In his latest monthly column for Tax Journal, Victor Cramer considers the law of unintended consequences and how it can apply to interaction with HMRC, examining the case of a taxi service trying to reclaim VAT on an insurance charge.

The VAT exemption for insurance transactions exists to prevent a simultaneous charge to VAT and insurance premium tax (IPT). GB Taxi Services Ltd v HMRC [2020] UKFTT 507 (TC) is therefore unusual in finding that the taxpayer was providing insurance but also outside the scope of IPT. It also offers a lesson about expecting the unexpected.

In that case, the taxpayer (GBS) leased a fleet of black cabs to drivers. GBS held a fleet insurance policy, under which it could extend cover to drivers. It charged for doing so.

GBS tried to reclaim VAT on the insurance charge, arguing quite reasonably that the provision of insurance is VAT exempt. HMRC rejected the claim. Correspondence ensued. GBS asserted that it made two separate supplies, being one supply of a vehicle and one supply of insurance.

 

Reaction of HMRC

HMRC seized on this assertion, registered GBS for IPT and issued an assessment. GBS appealed. It seems implicit in HMRC’s approach and the tribunal’s decision that the VAT exemption argument was accepted.

To be liable to register for and pay IPT, GBS had to be:

  • carrying on a business that consists of or includes the provision of insurance; and
  • doing so under contracts of insurance.

 

The Tribunal ruling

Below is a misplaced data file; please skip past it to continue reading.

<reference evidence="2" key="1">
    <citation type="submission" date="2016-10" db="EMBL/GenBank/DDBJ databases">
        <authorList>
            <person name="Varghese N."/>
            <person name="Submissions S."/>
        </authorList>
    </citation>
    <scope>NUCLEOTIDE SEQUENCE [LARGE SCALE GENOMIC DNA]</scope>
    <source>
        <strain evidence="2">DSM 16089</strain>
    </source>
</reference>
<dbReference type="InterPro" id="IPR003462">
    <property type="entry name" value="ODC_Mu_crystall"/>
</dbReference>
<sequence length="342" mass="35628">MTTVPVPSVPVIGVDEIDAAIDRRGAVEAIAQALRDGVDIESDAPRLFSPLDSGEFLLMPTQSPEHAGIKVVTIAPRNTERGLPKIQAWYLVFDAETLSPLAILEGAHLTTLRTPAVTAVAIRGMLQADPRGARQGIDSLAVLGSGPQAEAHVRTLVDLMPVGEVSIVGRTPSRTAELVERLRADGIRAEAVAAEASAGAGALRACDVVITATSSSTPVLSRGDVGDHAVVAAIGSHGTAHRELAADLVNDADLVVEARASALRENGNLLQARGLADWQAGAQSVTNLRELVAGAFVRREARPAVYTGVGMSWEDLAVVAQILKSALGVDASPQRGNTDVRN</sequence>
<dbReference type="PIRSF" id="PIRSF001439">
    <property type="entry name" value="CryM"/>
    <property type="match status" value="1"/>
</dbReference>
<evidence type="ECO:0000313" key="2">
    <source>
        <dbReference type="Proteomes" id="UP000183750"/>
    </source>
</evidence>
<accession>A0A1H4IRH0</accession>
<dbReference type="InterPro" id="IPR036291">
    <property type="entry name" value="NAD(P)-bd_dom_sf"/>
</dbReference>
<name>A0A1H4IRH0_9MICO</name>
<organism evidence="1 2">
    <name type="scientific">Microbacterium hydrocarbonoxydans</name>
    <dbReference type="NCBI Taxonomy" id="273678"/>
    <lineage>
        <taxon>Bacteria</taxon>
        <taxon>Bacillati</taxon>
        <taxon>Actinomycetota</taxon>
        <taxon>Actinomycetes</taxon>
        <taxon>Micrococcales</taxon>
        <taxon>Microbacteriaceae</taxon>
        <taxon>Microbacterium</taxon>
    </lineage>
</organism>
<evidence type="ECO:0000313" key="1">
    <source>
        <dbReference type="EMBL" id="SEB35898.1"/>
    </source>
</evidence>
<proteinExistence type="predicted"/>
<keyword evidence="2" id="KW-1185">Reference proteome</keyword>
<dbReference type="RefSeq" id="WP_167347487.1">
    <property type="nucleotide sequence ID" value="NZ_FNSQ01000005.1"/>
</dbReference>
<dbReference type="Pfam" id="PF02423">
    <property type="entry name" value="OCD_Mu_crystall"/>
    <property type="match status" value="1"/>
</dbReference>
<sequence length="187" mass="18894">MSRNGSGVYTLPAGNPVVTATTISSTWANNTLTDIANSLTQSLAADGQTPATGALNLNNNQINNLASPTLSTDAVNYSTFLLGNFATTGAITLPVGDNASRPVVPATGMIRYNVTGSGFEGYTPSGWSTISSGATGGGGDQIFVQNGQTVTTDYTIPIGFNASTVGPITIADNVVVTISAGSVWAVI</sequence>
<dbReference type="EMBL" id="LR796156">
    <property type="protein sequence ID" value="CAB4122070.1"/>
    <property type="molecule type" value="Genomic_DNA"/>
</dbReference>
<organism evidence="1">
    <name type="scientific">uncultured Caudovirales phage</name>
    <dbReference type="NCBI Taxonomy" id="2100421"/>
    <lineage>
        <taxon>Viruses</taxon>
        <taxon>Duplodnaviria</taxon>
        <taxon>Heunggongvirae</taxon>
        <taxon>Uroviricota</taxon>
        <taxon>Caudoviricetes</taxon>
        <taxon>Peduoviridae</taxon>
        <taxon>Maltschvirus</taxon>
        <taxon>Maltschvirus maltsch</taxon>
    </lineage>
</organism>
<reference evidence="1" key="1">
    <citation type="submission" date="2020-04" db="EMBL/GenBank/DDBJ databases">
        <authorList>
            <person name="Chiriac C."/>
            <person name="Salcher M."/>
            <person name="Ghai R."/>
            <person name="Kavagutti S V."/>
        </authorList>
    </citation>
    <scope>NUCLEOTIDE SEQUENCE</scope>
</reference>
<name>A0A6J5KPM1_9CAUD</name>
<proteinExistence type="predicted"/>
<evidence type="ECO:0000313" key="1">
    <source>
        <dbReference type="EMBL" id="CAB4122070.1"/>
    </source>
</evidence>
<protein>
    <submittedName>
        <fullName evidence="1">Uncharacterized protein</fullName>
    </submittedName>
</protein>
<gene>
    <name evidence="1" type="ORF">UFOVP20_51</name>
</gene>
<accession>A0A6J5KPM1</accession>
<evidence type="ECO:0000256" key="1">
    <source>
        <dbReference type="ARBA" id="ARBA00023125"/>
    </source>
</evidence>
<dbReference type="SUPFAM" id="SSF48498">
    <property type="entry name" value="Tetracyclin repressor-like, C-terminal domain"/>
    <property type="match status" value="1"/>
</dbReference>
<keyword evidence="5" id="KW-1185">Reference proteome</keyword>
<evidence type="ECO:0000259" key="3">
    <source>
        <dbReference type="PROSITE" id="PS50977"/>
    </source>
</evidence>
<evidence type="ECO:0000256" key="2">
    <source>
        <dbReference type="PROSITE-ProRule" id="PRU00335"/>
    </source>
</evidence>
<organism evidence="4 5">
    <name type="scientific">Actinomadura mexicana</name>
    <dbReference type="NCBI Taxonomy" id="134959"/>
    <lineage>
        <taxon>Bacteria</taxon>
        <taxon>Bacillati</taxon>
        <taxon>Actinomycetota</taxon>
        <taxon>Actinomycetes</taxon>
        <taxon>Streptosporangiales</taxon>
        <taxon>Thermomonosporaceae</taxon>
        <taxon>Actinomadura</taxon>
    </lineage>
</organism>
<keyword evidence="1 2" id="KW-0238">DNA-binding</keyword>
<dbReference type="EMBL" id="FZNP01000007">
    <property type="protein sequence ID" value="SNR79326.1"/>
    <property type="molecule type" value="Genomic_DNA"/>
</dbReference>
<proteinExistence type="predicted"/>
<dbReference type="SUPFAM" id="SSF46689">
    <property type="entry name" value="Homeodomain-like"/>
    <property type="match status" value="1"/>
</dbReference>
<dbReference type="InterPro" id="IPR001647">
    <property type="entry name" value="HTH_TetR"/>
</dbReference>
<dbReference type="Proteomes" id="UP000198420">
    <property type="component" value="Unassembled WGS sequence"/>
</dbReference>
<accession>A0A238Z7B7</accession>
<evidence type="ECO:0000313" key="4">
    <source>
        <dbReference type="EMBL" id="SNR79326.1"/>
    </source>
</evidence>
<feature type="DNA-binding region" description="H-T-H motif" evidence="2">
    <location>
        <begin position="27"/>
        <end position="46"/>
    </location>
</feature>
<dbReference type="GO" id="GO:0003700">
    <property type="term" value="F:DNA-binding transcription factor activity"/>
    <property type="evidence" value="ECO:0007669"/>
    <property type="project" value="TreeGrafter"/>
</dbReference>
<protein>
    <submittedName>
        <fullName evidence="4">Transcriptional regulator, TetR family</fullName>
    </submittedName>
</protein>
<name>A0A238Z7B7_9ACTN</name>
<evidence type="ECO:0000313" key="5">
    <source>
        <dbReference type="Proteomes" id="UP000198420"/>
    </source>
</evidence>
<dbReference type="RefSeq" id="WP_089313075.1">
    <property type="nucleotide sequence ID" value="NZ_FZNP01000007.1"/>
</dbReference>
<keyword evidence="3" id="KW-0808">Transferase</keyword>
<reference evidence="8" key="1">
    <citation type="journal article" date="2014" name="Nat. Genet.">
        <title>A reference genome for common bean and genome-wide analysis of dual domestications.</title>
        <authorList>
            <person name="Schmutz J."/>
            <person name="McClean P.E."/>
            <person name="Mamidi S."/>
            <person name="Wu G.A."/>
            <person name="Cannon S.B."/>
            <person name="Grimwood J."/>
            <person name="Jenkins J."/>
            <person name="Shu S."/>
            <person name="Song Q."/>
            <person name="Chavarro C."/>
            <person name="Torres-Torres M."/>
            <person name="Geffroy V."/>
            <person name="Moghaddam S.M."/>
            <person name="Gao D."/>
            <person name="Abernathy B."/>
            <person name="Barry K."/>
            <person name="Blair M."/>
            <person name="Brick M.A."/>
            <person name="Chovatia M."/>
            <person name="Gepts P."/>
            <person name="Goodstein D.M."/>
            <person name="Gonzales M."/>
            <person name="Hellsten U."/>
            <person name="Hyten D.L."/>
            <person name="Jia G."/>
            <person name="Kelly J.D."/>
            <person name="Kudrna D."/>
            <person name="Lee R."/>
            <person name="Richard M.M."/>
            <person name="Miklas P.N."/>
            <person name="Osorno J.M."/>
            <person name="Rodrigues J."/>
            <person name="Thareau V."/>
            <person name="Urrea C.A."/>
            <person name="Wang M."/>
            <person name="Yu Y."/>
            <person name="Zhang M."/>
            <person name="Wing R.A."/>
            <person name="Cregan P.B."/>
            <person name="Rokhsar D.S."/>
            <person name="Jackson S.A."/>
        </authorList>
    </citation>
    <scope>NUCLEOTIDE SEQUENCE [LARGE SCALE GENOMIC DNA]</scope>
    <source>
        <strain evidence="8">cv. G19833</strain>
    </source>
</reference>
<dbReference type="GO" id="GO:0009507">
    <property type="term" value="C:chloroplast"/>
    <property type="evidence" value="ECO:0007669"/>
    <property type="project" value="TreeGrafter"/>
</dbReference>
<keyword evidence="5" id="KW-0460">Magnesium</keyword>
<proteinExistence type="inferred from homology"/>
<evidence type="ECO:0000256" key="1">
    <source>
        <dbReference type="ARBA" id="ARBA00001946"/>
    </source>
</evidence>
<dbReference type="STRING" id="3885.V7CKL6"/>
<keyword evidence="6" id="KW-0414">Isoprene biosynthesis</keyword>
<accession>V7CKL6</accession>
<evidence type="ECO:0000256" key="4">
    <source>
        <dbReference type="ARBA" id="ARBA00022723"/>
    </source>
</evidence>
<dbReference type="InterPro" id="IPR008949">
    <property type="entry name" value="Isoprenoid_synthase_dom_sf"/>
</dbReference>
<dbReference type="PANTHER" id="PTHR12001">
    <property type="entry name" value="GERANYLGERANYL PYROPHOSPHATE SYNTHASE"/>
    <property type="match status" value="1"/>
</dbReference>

The First-tier Tribunal (FTT) concluded that GBS was carrying on a business that included the provision of insurance but that it was not doing so under a contract of insurance. GBS was supplying insurance for VAT purposes, but not for IPT purposes. The relevant charges were therefore exempt from VAT but at the same time not subject to IPT.

GBS undoubtedly paid IPT on the fleet policy, so the ‘right’ position is reached in the overall supply chain. But IPT and VAT are transactional taxes that pay little heed to the overall ‘right’ result. The taxpayer narrowly avoided swapping a VAT charge for an IPT charge. The case highlights the need to analyse the risks and consequences not only of making a claim but of the way that claim is presented.

Before making its claim, GBS was (presumably) fully taxable, charging VAT and recovering all its input VAT. At least some of its drivers may also have been VAT registered, and therefore recovering the VAT charge. Swapping VAT for IPT may well have been a bad outcome. A partial exemption method would have reduced input VAT recovery, and an additional IPT charge would have replaced much of the output VAT charge.

The FTT’s comments on the correspondence with HMRC suggest that the taxpayer’s position was more reactive than strategic. The correspondence with HMRC could have been written with the IPT issue in mind, potentially avoiding the dispute entirely. Although admittedly, this is perhaps clearest with the benefit of hindsight.

 

Conclusions

The case raises an interesting point about the difference between the ‘provision of insurance’ and ‘an insurance transaction’. To some extent, that is old ground, well-traversed in cases such as Minister Finansów v Aspiro SA (Case C-40/15). It does not consider whether there are gaps or the consequences of those gaps. Are there some end-to-end structures that attract neither VAT nor IPT? There aren’t supposed to be.

The real lesson in this case comes from the law of unintended consequences. Newton’s third law can also apply to interaction with HMRC. For every action, there can be an equal and opposite reaction. In an ideal world, one would anticipate and correct for that reaction in advance.

The article in the Tax Journal can be found here.

 


 

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